Do you need to learn more about the language of cyber defense? Many in leadership positions find themselves overwhelmed when they are assigned to play roles in cyber defense. The fastest way to learn the new language is to start with a primer on cyber defense taxonomies. We review the greatest of those at “Enhancing Collective Defense with Taxonomies for Operational Cyber Defense.

Some of the greatest enterprise defenders gathered in the DC area on September 12, 2011 at the HP Protect conference. Attending this event enabled us to better assess the state of enterprise IT and also provided us with content relevant to our future reporting. For example, Dillon Behr provided a recap on “Big Data Security“ Enterprises everywhere are using increasing amounts of data to make better/faster decisions. Doing so has security ramifications.

Alex Olesker captured content on the “Evolving Enterprise Threat Environment.” This included information from an online interview with HP’s CTO of Enterprise Security, Andrzej Kawalec, as well as the CTOvision.com editor Bob Gourley. This discussion highlighted threads like Spear Phishing, Malicious Code and Insiders. The discussion also reviewed the threat of insiders and the important trend of cloud computing.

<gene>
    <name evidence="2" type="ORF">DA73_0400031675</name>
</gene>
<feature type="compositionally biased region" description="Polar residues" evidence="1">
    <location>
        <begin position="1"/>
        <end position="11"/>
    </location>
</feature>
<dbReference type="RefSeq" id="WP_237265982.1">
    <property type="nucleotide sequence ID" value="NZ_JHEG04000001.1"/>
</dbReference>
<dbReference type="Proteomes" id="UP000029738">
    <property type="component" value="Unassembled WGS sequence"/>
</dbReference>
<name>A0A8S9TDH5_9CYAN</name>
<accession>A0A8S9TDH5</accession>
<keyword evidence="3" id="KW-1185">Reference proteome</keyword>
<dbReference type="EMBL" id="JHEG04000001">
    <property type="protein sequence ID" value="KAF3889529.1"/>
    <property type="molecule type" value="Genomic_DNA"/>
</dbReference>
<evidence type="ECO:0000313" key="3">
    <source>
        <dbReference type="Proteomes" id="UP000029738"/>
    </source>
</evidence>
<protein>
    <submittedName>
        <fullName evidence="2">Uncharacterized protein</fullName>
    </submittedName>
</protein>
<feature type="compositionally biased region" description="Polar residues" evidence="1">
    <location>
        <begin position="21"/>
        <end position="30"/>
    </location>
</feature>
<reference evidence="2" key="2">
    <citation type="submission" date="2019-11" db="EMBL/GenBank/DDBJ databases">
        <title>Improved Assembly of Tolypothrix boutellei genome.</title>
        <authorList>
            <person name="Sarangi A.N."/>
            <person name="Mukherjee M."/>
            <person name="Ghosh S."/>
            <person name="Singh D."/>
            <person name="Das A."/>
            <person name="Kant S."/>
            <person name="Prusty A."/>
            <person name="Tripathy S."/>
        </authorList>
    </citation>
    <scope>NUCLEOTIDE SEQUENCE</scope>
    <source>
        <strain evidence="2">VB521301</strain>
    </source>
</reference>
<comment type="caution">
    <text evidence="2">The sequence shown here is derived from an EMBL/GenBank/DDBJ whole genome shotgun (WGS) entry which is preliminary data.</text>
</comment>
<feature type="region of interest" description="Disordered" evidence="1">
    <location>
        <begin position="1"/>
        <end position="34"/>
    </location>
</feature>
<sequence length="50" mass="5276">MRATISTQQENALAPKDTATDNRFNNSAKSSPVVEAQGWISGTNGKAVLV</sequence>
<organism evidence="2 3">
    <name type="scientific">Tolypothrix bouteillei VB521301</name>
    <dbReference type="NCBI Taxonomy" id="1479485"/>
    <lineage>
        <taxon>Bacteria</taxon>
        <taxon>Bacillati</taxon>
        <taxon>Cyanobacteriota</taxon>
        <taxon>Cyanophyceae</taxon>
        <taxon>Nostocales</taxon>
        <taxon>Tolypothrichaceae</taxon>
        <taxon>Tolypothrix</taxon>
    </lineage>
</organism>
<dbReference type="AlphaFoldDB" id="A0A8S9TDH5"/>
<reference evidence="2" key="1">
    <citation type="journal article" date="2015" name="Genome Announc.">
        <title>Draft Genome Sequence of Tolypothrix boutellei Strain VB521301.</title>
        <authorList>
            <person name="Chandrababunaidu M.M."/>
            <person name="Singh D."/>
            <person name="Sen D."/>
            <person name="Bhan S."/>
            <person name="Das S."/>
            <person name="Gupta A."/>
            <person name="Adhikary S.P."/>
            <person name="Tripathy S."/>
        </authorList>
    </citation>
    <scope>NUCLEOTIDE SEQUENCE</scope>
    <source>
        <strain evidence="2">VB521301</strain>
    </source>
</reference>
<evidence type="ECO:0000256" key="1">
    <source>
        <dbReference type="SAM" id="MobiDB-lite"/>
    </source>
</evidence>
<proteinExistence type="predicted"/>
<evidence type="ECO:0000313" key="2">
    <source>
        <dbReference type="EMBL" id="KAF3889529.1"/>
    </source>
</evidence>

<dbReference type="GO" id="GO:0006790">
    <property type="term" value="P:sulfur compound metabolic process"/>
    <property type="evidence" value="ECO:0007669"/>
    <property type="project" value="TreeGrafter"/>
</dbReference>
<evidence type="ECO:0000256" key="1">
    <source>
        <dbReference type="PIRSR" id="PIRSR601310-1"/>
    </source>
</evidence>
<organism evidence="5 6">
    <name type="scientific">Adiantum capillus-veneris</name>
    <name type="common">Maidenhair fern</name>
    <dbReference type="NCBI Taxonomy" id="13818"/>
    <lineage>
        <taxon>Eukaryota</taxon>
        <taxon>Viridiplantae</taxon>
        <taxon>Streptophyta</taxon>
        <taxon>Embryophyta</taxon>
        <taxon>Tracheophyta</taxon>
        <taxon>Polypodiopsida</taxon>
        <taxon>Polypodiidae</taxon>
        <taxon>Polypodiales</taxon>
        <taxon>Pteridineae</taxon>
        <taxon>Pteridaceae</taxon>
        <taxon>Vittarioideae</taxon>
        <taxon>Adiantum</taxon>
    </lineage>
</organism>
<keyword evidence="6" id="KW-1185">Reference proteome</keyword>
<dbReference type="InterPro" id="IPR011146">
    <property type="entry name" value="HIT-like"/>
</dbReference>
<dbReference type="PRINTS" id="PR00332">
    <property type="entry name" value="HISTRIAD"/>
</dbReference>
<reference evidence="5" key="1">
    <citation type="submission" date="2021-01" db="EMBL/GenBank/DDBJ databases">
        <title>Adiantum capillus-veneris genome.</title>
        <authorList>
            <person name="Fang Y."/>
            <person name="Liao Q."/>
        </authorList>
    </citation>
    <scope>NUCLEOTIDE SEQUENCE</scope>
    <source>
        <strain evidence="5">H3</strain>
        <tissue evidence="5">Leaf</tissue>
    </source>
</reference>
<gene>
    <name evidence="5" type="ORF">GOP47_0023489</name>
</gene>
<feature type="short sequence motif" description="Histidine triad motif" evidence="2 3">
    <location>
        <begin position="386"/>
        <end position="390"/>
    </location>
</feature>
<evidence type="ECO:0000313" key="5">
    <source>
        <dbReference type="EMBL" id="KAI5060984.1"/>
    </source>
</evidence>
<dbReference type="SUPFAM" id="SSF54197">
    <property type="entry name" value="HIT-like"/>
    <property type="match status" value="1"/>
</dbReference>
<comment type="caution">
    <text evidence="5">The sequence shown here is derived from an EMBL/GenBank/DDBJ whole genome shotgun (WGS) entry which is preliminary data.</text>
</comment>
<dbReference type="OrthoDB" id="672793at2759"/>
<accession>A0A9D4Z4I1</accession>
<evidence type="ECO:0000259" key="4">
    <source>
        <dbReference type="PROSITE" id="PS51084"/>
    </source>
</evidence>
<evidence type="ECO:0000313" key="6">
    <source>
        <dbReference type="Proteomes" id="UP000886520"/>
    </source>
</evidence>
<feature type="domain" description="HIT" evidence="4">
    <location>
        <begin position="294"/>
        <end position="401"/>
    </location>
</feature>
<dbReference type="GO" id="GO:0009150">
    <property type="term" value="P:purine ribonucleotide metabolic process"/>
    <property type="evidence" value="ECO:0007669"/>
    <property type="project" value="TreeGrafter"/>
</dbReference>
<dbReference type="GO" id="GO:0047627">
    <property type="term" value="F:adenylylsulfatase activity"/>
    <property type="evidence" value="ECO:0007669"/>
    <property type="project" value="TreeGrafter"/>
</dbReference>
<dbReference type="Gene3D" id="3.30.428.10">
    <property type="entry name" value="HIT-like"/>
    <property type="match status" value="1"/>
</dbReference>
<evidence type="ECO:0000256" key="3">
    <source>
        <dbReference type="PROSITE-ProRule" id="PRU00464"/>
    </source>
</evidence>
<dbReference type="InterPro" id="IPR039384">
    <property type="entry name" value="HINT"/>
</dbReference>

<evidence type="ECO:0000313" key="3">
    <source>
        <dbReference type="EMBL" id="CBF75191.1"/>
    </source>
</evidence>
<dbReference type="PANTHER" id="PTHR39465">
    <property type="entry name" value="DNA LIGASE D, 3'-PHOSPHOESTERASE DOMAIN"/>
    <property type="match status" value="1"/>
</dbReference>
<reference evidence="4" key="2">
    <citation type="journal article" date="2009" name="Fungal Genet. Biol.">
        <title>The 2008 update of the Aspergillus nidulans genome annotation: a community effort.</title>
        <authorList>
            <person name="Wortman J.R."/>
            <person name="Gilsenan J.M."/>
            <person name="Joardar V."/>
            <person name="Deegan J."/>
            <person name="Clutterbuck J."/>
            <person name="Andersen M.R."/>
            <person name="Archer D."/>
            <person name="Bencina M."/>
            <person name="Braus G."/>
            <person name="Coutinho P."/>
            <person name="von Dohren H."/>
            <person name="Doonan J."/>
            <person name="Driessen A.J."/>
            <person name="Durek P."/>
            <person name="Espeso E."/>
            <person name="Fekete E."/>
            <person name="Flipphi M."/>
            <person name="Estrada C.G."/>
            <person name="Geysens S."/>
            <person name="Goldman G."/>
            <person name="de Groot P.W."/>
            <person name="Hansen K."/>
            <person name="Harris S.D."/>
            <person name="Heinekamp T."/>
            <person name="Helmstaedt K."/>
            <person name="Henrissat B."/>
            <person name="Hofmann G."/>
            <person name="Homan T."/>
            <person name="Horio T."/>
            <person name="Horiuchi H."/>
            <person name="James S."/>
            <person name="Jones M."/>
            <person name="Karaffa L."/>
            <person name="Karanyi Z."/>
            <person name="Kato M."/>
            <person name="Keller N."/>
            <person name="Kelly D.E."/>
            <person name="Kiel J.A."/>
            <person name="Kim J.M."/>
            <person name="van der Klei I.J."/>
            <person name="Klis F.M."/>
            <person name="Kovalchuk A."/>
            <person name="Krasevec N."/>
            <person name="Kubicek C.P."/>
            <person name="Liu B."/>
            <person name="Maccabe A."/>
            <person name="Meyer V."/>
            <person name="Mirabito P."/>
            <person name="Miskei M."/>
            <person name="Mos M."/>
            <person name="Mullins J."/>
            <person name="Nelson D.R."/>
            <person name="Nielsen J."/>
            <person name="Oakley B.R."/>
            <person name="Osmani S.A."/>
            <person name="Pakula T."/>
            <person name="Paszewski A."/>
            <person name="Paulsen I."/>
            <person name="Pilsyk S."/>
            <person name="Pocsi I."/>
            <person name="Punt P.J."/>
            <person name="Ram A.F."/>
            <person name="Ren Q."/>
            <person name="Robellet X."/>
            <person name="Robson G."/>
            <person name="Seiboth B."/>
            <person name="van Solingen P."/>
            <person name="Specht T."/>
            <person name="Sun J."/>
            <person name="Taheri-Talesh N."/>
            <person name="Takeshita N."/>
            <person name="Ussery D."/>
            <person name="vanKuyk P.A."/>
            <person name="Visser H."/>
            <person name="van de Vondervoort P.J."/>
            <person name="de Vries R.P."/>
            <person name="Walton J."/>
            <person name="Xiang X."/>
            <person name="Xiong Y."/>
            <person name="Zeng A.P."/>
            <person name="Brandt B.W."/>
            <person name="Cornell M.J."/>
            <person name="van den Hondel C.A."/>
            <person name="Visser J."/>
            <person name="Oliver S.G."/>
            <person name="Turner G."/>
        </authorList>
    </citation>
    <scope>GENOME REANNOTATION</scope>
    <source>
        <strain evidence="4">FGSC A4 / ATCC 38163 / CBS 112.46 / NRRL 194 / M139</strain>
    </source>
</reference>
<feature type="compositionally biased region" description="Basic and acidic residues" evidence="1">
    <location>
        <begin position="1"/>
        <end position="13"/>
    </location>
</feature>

Adam Elkus wrote about the traditional approach to cybersecurity in ”Thinking About The Traditional Approach”  And Alex Olesker captured more information on “Big Data and the Enterprise CIO“, including a video of a discussion with Bob Gourley at HP Protect. Alex would later underscore that “Yesterday’s Security Doesn’t Work For Today’s Threats“ where he reviewed the video of Andrzej Kawalec and Bob Gourley in more detail. Kawalec and Gourley continued their discussions on security in another piece titled “Evolving Approaches to Cyber Threats.”

Social media is playing multiple roles in cyber security. It is a vector for threats, it is a means for adversaries to learn more about you, and it is also a means for defenders to exchange information on what is happening. As an example of its strength in helping defenders and other IT professionals learn, John Dodge of the Enterprise CIO Forum and Bob Gourley of CTOvision conducted a series of radio broadcasts and blog posts which were fueled by summaries of hot
security topics noticed in Twitter. The first of these was summarized at Blog Talk Radio and “New Enterprise CIO Forum Blog Talk Radio